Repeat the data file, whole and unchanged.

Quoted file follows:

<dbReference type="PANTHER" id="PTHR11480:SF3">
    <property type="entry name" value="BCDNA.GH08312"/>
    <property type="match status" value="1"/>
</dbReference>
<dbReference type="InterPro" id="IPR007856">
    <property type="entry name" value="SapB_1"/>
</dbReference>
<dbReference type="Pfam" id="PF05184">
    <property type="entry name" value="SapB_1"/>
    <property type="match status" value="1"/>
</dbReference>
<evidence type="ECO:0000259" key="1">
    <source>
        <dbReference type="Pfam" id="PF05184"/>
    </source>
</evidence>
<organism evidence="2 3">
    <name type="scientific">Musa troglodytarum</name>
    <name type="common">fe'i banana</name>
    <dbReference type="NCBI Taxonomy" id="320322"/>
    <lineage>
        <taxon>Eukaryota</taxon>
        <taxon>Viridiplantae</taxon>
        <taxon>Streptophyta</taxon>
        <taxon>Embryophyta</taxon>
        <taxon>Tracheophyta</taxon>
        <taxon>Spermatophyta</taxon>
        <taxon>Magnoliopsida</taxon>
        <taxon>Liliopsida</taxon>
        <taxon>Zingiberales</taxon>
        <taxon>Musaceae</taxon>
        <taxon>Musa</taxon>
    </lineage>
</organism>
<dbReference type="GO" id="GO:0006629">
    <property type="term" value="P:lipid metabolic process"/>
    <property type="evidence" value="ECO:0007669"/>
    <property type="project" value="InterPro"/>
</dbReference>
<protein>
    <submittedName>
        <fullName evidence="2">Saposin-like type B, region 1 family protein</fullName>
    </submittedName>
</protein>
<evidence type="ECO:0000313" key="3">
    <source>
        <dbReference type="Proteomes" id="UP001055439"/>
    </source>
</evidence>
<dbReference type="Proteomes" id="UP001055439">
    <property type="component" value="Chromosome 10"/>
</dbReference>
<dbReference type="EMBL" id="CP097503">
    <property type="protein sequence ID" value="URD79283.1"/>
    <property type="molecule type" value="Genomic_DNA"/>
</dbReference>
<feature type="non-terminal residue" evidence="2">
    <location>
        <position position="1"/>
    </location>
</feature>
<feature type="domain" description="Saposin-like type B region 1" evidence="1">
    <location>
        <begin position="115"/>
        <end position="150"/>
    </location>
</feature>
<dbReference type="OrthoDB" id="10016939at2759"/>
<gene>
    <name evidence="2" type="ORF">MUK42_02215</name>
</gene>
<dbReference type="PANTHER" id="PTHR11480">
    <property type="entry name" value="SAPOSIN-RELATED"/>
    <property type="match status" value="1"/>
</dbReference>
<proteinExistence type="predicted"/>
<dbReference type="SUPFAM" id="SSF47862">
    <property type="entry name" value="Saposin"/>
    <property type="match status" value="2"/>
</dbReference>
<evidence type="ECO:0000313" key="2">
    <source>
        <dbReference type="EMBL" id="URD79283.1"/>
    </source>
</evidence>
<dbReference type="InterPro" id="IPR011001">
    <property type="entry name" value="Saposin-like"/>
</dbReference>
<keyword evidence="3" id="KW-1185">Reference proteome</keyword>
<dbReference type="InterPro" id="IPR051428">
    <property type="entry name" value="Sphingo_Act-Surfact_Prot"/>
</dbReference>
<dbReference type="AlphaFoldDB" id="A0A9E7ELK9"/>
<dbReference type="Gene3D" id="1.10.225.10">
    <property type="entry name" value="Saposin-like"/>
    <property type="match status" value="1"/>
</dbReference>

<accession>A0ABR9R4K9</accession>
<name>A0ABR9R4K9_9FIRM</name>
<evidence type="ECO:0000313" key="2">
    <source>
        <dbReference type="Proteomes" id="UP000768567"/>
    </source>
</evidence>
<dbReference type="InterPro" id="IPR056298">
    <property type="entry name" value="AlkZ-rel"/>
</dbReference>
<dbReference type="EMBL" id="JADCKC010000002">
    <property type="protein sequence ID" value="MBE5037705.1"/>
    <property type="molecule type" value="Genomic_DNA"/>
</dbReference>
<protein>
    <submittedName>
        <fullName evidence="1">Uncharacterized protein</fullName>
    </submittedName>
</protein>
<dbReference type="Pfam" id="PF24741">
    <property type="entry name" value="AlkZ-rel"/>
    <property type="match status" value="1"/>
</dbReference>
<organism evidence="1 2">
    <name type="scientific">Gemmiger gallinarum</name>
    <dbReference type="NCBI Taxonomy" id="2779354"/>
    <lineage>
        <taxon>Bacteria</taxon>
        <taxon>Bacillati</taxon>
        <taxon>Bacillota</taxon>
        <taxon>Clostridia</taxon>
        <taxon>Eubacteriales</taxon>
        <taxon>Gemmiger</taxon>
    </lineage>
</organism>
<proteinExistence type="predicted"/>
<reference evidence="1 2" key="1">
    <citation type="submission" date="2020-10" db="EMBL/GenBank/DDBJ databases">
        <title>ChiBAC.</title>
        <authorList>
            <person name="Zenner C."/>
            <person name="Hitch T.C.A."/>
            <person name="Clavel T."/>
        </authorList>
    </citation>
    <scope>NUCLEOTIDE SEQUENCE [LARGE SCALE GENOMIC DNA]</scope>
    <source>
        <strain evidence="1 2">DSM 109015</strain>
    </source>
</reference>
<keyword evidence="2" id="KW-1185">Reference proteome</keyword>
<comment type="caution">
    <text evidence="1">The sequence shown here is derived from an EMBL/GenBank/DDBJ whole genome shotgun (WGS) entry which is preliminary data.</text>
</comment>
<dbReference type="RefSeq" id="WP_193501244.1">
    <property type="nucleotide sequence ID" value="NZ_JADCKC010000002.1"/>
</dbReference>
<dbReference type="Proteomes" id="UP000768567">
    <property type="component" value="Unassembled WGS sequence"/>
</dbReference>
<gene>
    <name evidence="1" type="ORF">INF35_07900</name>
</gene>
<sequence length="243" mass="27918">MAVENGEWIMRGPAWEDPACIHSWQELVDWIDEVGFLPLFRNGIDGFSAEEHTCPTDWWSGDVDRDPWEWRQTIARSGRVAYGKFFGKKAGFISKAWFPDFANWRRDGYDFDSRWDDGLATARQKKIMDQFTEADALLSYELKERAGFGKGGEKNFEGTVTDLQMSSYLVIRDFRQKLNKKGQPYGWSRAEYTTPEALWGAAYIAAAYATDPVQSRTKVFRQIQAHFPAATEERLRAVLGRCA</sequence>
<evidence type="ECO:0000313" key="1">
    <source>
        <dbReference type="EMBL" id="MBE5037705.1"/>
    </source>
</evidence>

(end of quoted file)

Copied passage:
<dbReference type="PANTHER" id="PTHR11480:SF3">
    <property type="entry name" value="BCDNA.GH08312"/>
    <property type="match status" value="1"/>
</dbReference>
<dbReference type="InterPro" id="IPR007856">
    <property type="entry name" value="SapB_1"/>
</dbReference>
<dbReference type="Pfam" id="PF05184">
    <property type="entry name" value="SapB_1"/>
    <property type="match status" value="1"/>
</dbReference>
<evidence type="ECO:0000259" key="1">
    <source>
        <dbReference type="Pfam" id="PF05184"/>
    </source>
</evidence>
<organism evidence="2 3">
    <name type="scientific">Musa troglodytarum</name>
    <name type="common">fe'i banana</name>
    <dbReference type="NCBI Taxonomy" id="320322"/>
    <lineage>
        <taxon>Eukaryota</taxon>
        <taxon>Viridiplantae</taxon>
        <taxon>Streptophyta</taxon>
        <taxon>Embryophyta</taxon>
        <taxon>Tracheophyta</taxon>
        <taxon>Spermatophyta</taxon>
        <taxon>Magnoliopsida</taxon>
        <taxon>Liliopsida</taxon>
        <taxon>Zingiberales</taxon>
        <taxon>Musaceae</taxon>
        <taxon>Musa</taxon>
    </lineage>
</organism>
<dbReference type="GO" id="GO:0006629">
    <property type="term" value="P:lipid metabolic process"/>
    <property type="evidence" value="ECO:0007669"/>
    <property type="project" value="InterPro"/>
</dbReference>
<protein>
    <submittedName>
        <fullName evidence="2">Saposin-like type B, region 1 family protein</fullName>
    </submittedName>
</protein>
<evidence type="ECO:0000313" key="3">
    <source>
        <dbReference type="Proteomes" id="UP001055439"/>
    </source>
</evidence>
<dbReference type="Proteomes" id="UP001055439">
    <property type="component" value="Chromosome 10"/>
</dbReference>
<dbReference type="EMBL" id="CP097503">
    <property type="protein sequence ID" value="URD79283.1"/>
    <property type="molecule type" value="Genomic_DNA"/>
</dbReference>
<feature type="non-terminal residue" evidence="2">
    <location>
        <position position="1"/>
    </location>
</feature>
<feature type="domain" description="Saposin-like type B region 1" evidence="1">
    <location>
        <begin position="115"/>
        <end position="150"/>
    </location>
</feature>
<dbReference type="OrthoDB" id="10016939at2759"/>
<gene>
    <name evidence="2" type="ORF">MUK42_02215</name>
</gene>
<dbReference type="PANTHER" id="PTHR11480">
    <property type="entry name" value="SAPOSIN-RELATED"/>
    <property type="match status" value="1"/>
</dbReference>
<proteinExistence type="predicted"/>
<dbReference type="SUPFAM" id="SSF47862">
    <property type="entry name" value="Saposin"/>
    <property type="match status" value="2"/>
</dbReference>
<evidence type="ECO:0000313" key="2">
    <source>
        <dbReference type="EMBL" id="URD79283.1"/>
    </source>
</evidence>
<dbReference type="InterPro" id="IPR011001">
    <property type="entry name" value="Saposin-like"/>
</dbReference>
<keyword evidence="3" id="KW-1185">Reference proteome</keyword>
<dbReference type="InterPro" id="IPR051428">
    <property type="entry name" value="Sphingo_Act-Surfact_Prot"/>
</dbReference>
<dbReference type="AlphaFoldDB" id="A0A9E7ELK9"/>
<dbReference type="Gene3D" id="1.10.225.10">
    <property type="entry name" value="Saposin-like"/>
    <property type="match status" value="1"/>
</dbReference>

<accession>A0ABR9R4K9</accession>
<name>A0ABR9R4K9_9FIRM</name>
<evidence type="ECO:0000313" key="2">
    <source>
        <dbReference type="Proteomes" id="UP000768567"/>
    </source>
</evidence>
<dbReference type="InterPro" id="IPR056298">
    <property type="entry name" value="AlkZ-rel"/>
</dbReference>
<dbReference type="EMBL" id="JADCKC010000002">
    <property type="protein sequence ID" value="MBE5037705.1"/>
    <property type="molecule type" value="Genomic_DNA"/>
</dbReference>
<protein>
    <submittedName>
        <fullName evidence="1">Uncharacterized protein</fullName>
    </submittedName>
</protein>
<dbReference type="Pfam" id="PF24741">
    <property type="entry name" value="AlkZ-rel"/>
    <property type="match status" value="1"/>
</dbReference>
<organism evidence="1 2">
    <name type="scientific">Gemmiger gallinarum</name>
    <dbReference type="NCBI Taxonomy" id="2779354"/>
    <lineage>
        <taxon>Bacteria</taxon>
        <taxon>Bacillati</taxon>
        <taxon>Bacillota</taxon>
        <taxon>Clostridia</taxon>
        <taxon>Eubacteriales</taxon>
        <taxon>Gemmiger</taxon>
    </lineage>
</organism>
<proteinExistence type="predicted"/>
<reference evidence="1 2" key="1">
    <citation type="submission" date="2020-10" db="EMBL/GenBank/DDBJ databases">
        <title>ChiBAC.</title>
        <authorList>
            <person name="Zenner C."/>
            <person name="Hitch T.C.A."/>
            <person name="Clavel T."/>
        </authorList>
    </citation>
    <scope>NUCLEOTIDE SEQUENCE [LARGE SCALE GENOMIC DNA]</scope>
    <source>
        <strain evidence="1 2">DSM 109015</strain>
    </source>
</reference>
<keyword evidence="2" id="KW-1185">Reference proteome</keyword>
<comment type="caution">
    <text evidence="1">The sequence shown here is derived from an EMBL/GenBank/DDBJ whole genome shotgun (WGS) entry which is preliminary data.</text>
</comment>
<dbReference type="RefSeq" id="WP_193501244.1">
    <property type="nucleotide sequence ID" value="NZ_JADCKC010000002.1"/>
</dbReference>
<dbReference type="Proteomes" id="UP000768567">
    <property type="component" value="Unassembled WGS sequence"/>
</dbReference>
<gene>
    <name evidence="1" type="ORF">INF35_07900</name>
</gene>
<sequence length="243" mass="27918">MAVENGEWIMRGPAWEDPACIHSWQELVDWIDEVGFLPLFRNGIDGFSAEEHTCPTDWWSGDVDRDPWEWRQTIARSGRVAYGKFFGKKAGFISKAWFPDFANWRRDGYDFDSRWDDGLATARQKKIMDQFTEADALLSYELKERAGFGKGGEKNFEGTVTDLQMSSYLVIRDFRQKLNKKGQPYGWSRAEYTTPEALWGAAYIAAAYATDPVQSRTKVFRQIQAHFPAATEERLRAVLGRCA</sequence>
<evidence type="ECO:0000313" key="1">
    <source>
        <dbReference type="EMBL" id="MBE5037705.1"/>
    </source>
</evidence>